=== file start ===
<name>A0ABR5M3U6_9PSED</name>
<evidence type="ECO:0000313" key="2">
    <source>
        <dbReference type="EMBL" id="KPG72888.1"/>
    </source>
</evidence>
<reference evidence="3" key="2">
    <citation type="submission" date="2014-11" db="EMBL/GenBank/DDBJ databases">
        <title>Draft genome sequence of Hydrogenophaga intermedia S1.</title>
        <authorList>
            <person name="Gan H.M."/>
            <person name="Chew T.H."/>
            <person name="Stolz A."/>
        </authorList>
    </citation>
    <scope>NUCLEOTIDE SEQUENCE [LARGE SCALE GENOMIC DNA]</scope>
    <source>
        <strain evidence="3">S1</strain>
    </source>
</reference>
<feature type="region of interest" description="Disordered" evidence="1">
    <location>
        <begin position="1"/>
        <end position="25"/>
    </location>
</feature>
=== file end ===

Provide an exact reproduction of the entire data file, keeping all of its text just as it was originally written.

<name>A0ABR5M3U6_9PSED</name>
<evidence type="ECO:0000313" key="2">
    <source>
        <dbReference type="EMBL" id="KPG72888.1"/>
    </source>
</evidence>
<reference evidence="3" key="2">
    <citation type="submission" date="2014-11" db="EMBL/GenBank/DDBJ databases">
        <title>Draft genome sequence of Hydrogenophaga intermedia S1.</title>
        <authorList>
            <person name="Gan H.M."/>
            <person name="Chew T.H."/>
            <person name="Stolz A."/>
        </authorList>
    </citation>
    <scope>NUCLEOTIDE SEQUENCE [LARGE SCALE GENOMIC DNA]</scope>
    <source>
        <strain evidence="3">S1</strain>
    </source>
</reference>
<feature type="region of interest" description="Disordered" evidence="1">
    <location>
        <begin position="1"/>
        <end position="25"/>
    </location>
</feature>